University of Kentucky College of Agriculture

Bull Breeding Soundness

By:  George Heersche, Jr., Ph.D.                                   Printable Version

 

I am a proponent of Artificial Insemination in dairy animals.  However, not everyone shares my enthusiasm for A.I. so I will concede if one is going to use natural service one should make sure the bull is capable of getting cows or heifers pregnant.

 

Natural service bulls should be taken to your veterinarian for a Breeding Soundness Evaluation (BSE).  The results of the BSE will predict a bull to be fertile, subfertile, or sterile.  Only bulls in the fertile category should be used.

 

A bull BSE includes the following four components:

 1) Physical exam;

Evaluates the physical characteristics of a bull necessary for mobility and athleticism, structural soundness, overall internal and external reproductive tract development, etc.

 

2) Scrotal circumference:

Evaluates testicular size and health, as well as estimating the bull's sperm-producing capacity.  Bulls must meet minimum scrotal circumference measurements based on age in order to pass a BSE.

 

3) Sperm motility:

Ensures that the bull is producing sufficient numbers of live sperm.  Bulls must have at least 30 percent motility to pass a BSE.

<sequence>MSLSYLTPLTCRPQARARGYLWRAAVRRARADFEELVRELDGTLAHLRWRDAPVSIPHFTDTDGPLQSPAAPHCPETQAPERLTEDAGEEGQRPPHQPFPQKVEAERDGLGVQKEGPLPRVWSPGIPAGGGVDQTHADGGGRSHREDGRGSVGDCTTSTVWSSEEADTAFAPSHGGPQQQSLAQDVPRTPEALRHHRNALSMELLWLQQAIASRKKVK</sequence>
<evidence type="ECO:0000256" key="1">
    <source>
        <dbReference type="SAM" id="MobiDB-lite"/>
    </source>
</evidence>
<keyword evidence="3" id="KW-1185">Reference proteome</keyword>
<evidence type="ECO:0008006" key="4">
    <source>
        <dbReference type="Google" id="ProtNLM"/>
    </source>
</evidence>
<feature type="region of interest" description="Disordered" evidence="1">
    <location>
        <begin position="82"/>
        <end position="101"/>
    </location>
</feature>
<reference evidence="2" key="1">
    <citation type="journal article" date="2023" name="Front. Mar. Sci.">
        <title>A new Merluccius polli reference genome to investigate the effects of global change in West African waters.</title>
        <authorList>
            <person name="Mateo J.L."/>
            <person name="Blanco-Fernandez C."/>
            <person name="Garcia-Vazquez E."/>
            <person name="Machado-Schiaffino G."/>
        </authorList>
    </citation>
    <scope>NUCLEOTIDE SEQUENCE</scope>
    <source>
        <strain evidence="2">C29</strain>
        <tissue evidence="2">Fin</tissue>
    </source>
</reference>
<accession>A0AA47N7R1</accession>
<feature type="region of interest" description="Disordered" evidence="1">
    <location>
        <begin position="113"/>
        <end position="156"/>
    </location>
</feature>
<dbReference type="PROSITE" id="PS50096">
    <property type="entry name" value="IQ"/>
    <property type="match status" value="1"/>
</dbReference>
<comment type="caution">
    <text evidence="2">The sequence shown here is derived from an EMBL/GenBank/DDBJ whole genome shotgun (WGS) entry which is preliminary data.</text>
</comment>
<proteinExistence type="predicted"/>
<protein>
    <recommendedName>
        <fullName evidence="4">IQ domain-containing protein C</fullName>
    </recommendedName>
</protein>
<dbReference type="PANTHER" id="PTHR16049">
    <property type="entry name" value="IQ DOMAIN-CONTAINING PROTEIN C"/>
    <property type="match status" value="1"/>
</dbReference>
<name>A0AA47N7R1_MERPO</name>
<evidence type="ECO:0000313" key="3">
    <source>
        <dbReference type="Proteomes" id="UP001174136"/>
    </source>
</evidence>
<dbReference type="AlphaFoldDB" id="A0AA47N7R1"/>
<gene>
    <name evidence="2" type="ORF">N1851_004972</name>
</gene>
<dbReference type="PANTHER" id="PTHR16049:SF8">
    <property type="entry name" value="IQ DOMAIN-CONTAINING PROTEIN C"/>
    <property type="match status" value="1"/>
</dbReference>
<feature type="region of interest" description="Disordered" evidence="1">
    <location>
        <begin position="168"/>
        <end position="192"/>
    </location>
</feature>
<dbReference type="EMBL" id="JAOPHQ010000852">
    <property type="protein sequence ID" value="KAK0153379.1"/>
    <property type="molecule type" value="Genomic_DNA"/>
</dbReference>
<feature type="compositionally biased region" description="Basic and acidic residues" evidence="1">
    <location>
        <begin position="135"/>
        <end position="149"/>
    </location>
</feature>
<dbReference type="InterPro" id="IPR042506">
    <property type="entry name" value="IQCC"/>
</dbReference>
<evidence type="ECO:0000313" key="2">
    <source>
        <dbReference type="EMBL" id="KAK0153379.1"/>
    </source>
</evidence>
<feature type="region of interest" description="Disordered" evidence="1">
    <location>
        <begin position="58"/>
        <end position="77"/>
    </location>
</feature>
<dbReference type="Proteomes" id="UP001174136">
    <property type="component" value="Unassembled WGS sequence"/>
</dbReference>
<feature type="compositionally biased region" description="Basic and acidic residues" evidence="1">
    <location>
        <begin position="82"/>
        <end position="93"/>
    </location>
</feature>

4) Sperm morphology:

Ensures that the bull is producing sperm that are properly shaped and capable of fertilization.  Bulls must produce at least 70 percent normal sperm to pass a BSE.

 

The recommended minimum requirements for scrotal circumference, sperm motility, and sperm morphology are outlined by the Society for Theriogenology.

 

A BSE does not evaluate a bull's libido, nor does it ensure that a bull will remain a satisfactory breeder.  If a bull suffers injuries to his feet, legs, reproductive tract, etc., such an injury may render him incapable of breeding your cows.  Therefore, it is still extremely important to observe your bulls regularly to ensure they are doing their job.  A BSE also does not guarantee that bulls are free of infectious diseases, so consult with your veterinarian on what diagnostic tests may or may not be appropriate for your bull.

 

By:  George Heersche, Jr., Ph.D.